Hoosier v. Liu et al

Filing 51

ORDER DENYING 49 Motion for Reconsideration for the Appointment of Counsel--Signed by Magistrate Judge Anthony P. Patti. (MWil)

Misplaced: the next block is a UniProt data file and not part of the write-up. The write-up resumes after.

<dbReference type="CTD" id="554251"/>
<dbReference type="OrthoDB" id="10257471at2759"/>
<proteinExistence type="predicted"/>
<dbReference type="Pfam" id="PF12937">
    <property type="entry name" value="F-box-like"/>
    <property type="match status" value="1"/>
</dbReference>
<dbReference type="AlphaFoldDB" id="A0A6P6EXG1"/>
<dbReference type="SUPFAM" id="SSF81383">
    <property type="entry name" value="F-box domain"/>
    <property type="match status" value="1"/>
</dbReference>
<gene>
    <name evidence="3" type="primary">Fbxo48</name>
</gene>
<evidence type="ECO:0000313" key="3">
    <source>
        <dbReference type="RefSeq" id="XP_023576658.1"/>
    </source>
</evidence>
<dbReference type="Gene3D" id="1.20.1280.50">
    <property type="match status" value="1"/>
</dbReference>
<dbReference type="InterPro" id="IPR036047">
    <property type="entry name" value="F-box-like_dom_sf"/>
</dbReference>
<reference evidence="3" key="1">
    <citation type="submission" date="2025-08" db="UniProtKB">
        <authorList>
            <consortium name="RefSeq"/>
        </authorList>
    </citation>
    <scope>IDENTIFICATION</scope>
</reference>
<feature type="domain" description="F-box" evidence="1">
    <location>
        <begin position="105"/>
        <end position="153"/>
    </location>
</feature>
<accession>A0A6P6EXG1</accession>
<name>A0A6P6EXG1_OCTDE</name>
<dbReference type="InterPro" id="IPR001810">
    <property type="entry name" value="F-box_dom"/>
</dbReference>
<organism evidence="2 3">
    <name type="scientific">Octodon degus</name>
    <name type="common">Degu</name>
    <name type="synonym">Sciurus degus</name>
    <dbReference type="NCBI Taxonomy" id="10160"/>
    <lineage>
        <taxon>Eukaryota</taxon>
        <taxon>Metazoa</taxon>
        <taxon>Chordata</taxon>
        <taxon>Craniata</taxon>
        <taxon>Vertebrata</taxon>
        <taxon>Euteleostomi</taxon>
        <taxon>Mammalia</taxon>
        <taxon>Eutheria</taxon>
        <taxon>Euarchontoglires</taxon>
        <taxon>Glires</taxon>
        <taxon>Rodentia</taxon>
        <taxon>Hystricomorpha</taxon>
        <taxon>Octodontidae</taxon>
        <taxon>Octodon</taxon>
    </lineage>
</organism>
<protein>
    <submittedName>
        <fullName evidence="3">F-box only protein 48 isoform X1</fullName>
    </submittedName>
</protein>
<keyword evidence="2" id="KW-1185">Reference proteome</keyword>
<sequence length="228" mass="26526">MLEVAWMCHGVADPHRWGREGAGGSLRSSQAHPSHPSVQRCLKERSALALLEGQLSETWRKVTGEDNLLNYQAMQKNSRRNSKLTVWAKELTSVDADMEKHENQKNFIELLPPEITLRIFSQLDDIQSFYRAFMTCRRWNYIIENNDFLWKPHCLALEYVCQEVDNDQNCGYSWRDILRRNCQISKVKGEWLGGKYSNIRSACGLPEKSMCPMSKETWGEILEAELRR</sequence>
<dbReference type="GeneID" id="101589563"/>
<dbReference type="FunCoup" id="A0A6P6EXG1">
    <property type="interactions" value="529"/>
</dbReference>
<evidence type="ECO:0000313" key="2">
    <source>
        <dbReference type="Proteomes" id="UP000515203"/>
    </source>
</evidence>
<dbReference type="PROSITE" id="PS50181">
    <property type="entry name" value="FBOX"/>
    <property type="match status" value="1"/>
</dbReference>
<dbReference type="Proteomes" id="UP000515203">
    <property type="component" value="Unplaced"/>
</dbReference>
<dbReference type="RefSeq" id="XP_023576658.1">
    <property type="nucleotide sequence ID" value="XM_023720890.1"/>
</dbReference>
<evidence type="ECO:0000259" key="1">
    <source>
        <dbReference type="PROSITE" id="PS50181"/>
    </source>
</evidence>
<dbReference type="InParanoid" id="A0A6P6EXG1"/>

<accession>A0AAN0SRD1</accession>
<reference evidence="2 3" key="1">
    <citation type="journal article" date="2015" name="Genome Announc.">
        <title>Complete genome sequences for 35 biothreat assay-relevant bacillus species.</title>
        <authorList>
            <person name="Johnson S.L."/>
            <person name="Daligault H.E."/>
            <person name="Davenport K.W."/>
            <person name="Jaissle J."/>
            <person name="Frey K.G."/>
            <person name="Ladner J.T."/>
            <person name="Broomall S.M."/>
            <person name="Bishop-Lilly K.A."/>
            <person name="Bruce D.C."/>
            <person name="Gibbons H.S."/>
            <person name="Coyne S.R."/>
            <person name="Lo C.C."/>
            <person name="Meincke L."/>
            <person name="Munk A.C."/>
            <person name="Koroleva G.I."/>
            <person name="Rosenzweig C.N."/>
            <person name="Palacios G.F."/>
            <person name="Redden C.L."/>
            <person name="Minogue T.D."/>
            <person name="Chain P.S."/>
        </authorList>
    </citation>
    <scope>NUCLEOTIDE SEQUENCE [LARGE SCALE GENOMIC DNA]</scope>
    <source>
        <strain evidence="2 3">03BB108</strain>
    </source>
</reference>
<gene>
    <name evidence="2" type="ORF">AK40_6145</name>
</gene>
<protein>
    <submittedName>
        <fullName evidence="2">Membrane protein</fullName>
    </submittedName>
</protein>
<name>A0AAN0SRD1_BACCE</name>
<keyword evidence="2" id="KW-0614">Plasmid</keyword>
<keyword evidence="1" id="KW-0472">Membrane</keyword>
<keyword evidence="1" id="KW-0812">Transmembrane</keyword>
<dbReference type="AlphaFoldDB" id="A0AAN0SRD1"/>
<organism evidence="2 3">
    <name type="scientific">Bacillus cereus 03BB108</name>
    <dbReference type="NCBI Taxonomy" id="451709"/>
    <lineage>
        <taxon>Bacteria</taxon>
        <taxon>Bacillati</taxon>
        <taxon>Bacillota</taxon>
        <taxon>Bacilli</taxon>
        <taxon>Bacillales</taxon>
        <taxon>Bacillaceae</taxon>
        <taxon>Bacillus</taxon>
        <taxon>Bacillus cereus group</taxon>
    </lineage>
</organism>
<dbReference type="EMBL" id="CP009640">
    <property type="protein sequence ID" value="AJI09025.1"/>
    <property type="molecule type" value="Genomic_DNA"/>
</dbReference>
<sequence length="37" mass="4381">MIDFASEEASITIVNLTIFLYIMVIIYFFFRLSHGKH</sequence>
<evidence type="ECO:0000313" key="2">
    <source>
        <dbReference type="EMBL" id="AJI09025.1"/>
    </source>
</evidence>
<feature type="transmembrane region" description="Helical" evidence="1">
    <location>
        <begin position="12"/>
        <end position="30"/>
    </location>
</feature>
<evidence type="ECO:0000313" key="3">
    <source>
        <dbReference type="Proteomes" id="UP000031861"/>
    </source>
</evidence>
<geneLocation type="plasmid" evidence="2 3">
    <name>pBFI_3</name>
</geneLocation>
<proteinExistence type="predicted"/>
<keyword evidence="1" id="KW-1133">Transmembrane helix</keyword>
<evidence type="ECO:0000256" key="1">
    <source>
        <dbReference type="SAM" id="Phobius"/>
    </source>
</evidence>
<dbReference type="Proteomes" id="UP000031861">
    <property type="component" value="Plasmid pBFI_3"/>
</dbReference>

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UNITED STATES DISTRICT COURT EASTERN DISTRICT OF MICHIGAN SOUTHERN DIVISION DWAYNE HOOSIER, Plaintiff v. Case No. 2:16-10688 District Judge Denise Page Hood Magistrate Judge Anthony P. Patti WENDY LIU, et al., Defendants. ___________________________________/ ORDER DENYING PLAINTIFF’S MOTION FOR RECONSIDERATION OF THE APPOINTMENT OF COUNSEL (DE 49) On July 14, 2016, the Court denied without prejudice Plaintiff’s motion for appointment of counsel, concluding that he had not described any exceptional circumstances to justify such a request. (DE 25.) Before the Court is Plaintiff’s motion for reconsideration, in which he asks the Court to grant his request for appointment of counsel. (DE 49.) To prevail on a motion for reconsideration under Local Rule 7.1, a movant must demonstrate: 1) a palpable defect by which the court and the parties and other persons entitled to be heard on the motion have been misled; and 2) that correcting the defect will result in a different disposition of the case. E.D. Mich. LR 7.1(h)(3). “A palpable defect is a defect that is obvious, clear, unmistakable, manifest or plain.” Witzke v. Hiller, 972 F. Supp. 426, 427 (E.D. Mich. 1997). Motions for reconsideration should not be granted if they “merely present the same issues ruled upon by the court, either expressly or by reasonable implication.” E.D. Mich. LR 7.1(h)(3). But “parties cannot use a motion for reconsideration to raise new legal arguments that could have been raised before a judgment was issued.” Roger Miller Music, Inc. v. Sony/ATV Publ’g, 477 F.3d 383, 395 (6th Cir. 2007). Here, Plaintiff presents the same arguments as in his first motion for appointment of counsel, namely that he has not been able to retain an attorney, the case deals with complex subject matter, and conducting a trial in this case would be difficult for an incarcerated person proceeding pro se. As indicated in the Court’s July 14, 2016 order, the above issues apply to nearly every pro se prisoner proceeding in forma pauperis, and do not constitute extraordinary circumstances. As to Plaintiff’s argument about preparing for and conducting a trial, the Court notes, once again, that such a concern is premature. There is currently a motion for summary judgment pending before the Court, to which Plaintiff is required to respond by May 1, 2017. (DE 46.) As stated by the Court in its July 14, 2016 Order, “Plaintiff may petition the Court for the recruitment of pro bono counsel if this case survives dispositive motion practice, proceeds to trial, or if other circumstances demonstrate such a need in the future.” (DE 25.) As Plaintiff has 2    reiterated his initial arguments and not identified a palpable defect, his motion for reconsideration is denied. IT IS SO ORDERED. Dated: April 18, 2017 s/Anthony P. Patti Anthony P. Patti UNITED STATES MAGISTRATE JUDGE I hereby certify that a copy of the foregoing document was sent to parties of record on April 18, 2017, electronically and/or by U.S. Mail. s/Michael Williams Case Manager for the Honorable Anthony P. Patti 3   

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